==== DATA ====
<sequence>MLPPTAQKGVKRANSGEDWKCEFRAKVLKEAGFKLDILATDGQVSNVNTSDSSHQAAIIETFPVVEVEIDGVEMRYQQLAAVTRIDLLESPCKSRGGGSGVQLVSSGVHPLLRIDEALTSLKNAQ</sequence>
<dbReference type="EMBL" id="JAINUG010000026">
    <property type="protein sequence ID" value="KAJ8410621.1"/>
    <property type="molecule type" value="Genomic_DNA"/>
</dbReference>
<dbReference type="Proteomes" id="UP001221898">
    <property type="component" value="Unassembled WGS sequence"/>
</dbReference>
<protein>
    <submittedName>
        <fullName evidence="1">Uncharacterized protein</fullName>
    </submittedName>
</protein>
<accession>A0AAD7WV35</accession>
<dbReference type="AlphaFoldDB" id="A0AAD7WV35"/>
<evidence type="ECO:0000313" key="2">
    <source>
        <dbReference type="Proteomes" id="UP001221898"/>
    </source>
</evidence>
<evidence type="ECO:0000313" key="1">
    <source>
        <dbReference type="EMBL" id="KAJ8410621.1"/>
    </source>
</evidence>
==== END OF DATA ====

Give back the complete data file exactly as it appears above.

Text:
<sequence>MLPPTAQKGVKRANSGEDWKCEFRAKVLKEAGFKLDILATDGQVSNVNTSDSSHQAAIIETFPVVEVEIDGVEMRYQQLAAVTRIDLLESPCKSRGGGSGVQLVSSGVHPLLRIDEALTSLKNAQ</sequence>
<dbReference type="EMBL" id="JAINUG010000026">
    <property type="protein sequence ID" value="KAJ8410621.1"/>
    <property type="molecule type" value="Genomic_DNA"/>
</dbReference>
<dbReference type="Proteomes" id="UP001221898">
    <property type="component" value="Unassembled WGS sequence"/>
</dbReference>
<protein>
    <submittedName>
        <fullName evidence="1">Uncharacterized protein</fullName>
    </submittedName>
</protein>
<accession>A0AAD7WV35</accession>
<dbReference type="AlphaFoldDB" id="A0AAD7WV35"/>
<evidence type="ECO:0000313" key="2">
    <source>
        <dbReference type="Proteomes" id="UP001221898"/>
    </source>
</evidence>
<evidence type="ECO:0000313" key="1">
    <source>
        <dbReference type="EMBL" id="KAJ8410621.1"/>
    </source>
</evidence>